Richmond is suddenly much closer to getting a new SkyTrain station.
Thanks to the frenetic pace of housing development in the Capstan Village area near No. 3 Road, the City of Richmond announced last week that it is handing over $3.5 million to Translink to begin preliminary design of the new Capstan Station.
The transit stop, to be located at the intersection of Capstan Way and No. 3 Road, has been in the works since the Canada Line was built in 2009. Instead of relying on public funding for its construction, a funding agreement was set up in 2012, in which construction of the station was dependent on payment from real estate sales on the adjacent plots of land.
The adjacent properties, developed largely by Pinnacle International and Concord Pacific, will eventually contain more than 16 towers and more than 2,000 residential units. The City of Richmond has collected around $8,500 per unit as these developments have grown over the last five years to help pay for the station.
As of September this year, the City of Richmond has collected over $19 million in developer contributions, which is approximately 70 per cent of the total amount required to build the station. These funds have accumulated ‘much more rapidly than the 15-year time frame originally anticipated,’ according to a City of Richmond committee report published last week.
Based on the current rate of contributions and planned development around the Capstan Way Station lands moving forward, ‘staff anticipate that the full funding could potentially be achieved as early as Spring 2018.’
Once the money is in TransLink’s hands, the transit stop must be completed within 30 months, as per the agreement. This means that Richmond residents and visitors could be riding the rails to Capstan Station as early as fall 2020.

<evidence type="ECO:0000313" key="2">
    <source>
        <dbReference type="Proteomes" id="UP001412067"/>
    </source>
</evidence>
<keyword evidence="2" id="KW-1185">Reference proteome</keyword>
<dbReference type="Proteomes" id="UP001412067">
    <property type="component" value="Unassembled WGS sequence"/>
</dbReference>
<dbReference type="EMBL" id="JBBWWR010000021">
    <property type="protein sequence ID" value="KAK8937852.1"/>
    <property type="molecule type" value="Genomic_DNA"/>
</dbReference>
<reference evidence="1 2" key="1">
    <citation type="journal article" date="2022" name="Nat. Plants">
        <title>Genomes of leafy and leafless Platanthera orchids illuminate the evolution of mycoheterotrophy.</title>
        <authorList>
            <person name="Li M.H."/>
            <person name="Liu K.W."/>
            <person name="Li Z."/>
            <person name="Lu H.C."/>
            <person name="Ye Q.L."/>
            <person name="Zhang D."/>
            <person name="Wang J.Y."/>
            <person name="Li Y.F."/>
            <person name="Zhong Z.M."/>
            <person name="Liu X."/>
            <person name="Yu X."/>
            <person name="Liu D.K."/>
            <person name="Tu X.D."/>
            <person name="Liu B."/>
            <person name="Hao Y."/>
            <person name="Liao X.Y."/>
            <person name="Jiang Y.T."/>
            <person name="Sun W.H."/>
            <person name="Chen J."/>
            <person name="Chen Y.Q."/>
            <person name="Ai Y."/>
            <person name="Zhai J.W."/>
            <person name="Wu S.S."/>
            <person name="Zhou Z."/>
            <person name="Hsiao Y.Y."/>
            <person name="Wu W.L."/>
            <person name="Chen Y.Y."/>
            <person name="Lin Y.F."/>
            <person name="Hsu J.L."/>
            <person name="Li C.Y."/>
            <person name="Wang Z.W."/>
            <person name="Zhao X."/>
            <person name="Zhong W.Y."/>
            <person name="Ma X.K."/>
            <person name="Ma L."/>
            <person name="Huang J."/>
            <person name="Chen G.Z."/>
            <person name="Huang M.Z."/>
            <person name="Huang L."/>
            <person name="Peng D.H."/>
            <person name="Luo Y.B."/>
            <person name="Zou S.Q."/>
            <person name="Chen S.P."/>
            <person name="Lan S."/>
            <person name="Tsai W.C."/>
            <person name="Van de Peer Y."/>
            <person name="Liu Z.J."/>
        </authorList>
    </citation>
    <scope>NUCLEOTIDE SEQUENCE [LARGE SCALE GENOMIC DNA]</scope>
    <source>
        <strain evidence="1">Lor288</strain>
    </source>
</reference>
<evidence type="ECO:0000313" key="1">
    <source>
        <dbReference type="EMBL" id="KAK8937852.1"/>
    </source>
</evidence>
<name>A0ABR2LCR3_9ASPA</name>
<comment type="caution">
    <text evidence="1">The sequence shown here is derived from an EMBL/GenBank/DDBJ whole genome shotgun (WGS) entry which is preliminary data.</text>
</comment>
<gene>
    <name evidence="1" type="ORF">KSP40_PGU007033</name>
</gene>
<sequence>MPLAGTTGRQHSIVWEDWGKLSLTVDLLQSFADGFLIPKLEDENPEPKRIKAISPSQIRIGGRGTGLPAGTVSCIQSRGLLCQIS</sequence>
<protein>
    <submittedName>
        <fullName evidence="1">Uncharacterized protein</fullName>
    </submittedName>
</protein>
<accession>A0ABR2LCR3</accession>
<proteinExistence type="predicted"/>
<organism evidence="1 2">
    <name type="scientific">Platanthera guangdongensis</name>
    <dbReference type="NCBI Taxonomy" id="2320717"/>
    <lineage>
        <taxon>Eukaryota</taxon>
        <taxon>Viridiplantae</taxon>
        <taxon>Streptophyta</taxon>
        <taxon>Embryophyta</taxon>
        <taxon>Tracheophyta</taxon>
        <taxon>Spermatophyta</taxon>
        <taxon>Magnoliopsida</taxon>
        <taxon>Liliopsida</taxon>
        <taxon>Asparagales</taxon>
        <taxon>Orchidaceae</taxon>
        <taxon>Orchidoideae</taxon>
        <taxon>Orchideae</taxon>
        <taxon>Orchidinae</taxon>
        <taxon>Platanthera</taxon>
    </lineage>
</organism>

Design work to begin shortly
With construction of the new station possible in the new year, TransLink and the City of Richmond have begun discussing its preliminary design. Early details suggest that there will be some level of integration between the new station and adjacent development (owned by Concord Pacific).
Integration, the report says, would likely connect the development at ground level, similar in design to Marine Gateway Station. It would offer ‘continuous weather protection and a seamless walking surface to enhance passenger convenience, comfort and safety.’
Other stations have been built with partnerships
Capstan Way is not the only station where this kind of funding arrangement has taken place.
Lincoln Centre Station in the Evergreen Line, for example, was funded through a partnership between the Federal Government, the City of Coquitlam, and the owners of Coquitlam Centre Mall. Although it wasn’t part of the initial scope for the Evergreen Line, a deal was reached early enough in the Canada Line’s planning that the station opened with the rest of the extension last November.
Other potential stations along the Canada Line include 33rd Avenue and 57th Avenue, both of which could be built with a similar funding structure. A second station at YVR is also planned, but would be funded entirely by the airport authority.